December 1, 2007

Forcing Narcissi

What is easily grown indoors and is the perfect antidote for the doldrums of winter?  Narcissi!!!

Just because it’s cold outside doesn’t mean that we can’t enjoy the fragrance and beauty of springtime in bloom by forcing bulbs indoors. Forcing is the very simple process of speeding up a bulb’s natural development by simulating the conditions of winter and spring.  So simple, in fact, that even those without a hint of green in their thumbs can find success.  If you’re new at forcing, begin with the fail-safe, paper-white-narcissus.  Tender narcissi grow naturally in warm climates and when grown indoors, they take about six weeks from potting to first bloom.  You can find these bulbs in garden shops.  Just be sure they’re labeled “good for forcing.”

Narcissi thrive in water, and they can be planted in any waterproof container.  Fill the container with clean, tiny pebbles, up to an inch from the top.  I like to take the pebbles right from the driveway.  Set the bulbs, on top of the pebbles, point up, next to one another.  Don’t worry about crowding.  The more, the merrier.  I like to weight down my bulbs with another layer of pebbles.  Add enough water until the bottom of the bulbs are sitting in it, and place the pot in a dimly lit place.  Maintain the water level and move the pot into sunlight when the narcissi begin to grow.  When flowers form, move the pot out of direct sunlight to prevent the flowers from fading too quickly.  Forced narcissi are fragrant, cheerful, and very springlike.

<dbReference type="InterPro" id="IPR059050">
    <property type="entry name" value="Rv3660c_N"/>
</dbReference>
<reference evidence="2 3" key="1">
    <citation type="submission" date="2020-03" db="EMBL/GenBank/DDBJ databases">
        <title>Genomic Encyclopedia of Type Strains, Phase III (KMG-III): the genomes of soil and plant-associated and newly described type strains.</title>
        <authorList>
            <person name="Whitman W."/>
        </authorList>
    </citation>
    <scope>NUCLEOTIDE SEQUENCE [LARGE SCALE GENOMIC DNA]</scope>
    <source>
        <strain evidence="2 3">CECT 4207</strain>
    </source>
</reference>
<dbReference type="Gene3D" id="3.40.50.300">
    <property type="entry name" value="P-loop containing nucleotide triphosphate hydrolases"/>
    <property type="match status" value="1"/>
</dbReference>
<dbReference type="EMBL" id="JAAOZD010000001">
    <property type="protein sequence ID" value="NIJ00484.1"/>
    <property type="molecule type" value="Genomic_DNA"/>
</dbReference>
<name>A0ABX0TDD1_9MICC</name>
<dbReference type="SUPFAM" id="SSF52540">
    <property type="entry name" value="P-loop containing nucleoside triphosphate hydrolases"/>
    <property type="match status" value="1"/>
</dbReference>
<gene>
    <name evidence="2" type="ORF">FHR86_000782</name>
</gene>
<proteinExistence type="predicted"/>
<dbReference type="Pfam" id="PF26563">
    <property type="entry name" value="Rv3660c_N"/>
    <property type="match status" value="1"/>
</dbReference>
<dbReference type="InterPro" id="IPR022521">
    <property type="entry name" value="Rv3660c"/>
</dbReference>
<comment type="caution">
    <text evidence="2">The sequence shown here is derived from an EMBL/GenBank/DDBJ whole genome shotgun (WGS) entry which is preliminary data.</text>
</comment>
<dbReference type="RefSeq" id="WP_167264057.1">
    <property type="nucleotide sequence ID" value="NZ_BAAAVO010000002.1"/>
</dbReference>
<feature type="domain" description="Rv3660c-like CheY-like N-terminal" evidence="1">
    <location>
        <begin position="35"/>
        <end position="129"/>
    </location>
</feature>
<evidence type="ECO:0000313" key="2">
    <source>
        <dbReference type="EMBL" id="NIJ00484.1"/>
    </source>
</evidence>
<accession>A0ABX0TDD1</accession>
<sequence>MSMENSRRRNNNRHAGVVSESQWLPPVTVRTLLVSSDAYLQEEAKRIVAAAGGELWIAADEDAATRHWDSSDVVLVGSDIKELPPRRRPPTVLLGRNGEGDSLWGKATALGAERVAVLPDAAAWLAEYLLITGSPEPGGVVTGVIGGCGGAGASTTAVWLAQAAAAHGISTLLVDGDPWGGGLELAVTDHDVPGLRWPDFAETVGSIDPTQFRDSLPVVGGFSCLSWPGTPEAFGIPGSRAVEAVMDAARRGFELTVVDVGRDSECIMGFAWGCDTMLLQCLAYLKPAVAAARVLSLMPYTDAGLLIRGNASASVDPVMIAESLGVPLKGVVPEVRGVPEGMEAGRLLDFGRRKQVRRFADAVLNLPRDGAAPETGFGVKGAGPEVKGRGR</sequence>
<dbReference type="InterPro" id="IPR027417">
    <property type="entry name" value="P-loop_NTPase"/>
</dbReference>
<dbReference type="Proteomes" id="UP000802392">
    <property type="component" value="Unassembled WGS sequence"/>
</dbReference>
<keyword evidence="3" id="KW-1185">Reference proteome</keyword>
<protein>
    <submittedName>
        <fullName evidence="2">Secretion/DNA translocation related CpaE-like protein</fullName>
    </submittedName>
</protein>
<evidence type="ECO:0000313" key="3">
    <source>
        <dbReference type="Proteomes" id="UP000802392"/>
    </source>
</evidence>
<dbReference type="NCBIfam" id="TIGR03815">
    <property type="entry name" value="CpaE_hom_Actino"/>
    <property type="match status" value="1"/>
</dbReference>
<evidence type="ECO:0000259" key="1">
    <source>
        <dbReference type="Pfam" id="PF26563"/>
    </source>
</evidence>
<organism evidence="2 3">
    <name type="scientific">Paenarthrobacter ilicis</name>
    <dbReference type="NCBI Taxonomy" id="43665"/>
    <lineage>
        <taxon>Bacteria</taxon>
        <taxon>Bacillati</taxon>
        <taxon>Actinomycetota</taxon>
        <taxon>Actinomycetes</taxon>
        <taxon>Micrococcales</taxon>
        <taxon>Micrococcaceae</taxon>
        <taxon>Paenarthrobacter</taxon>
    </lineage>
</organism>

Photo taken from my Greenhouse yesterday!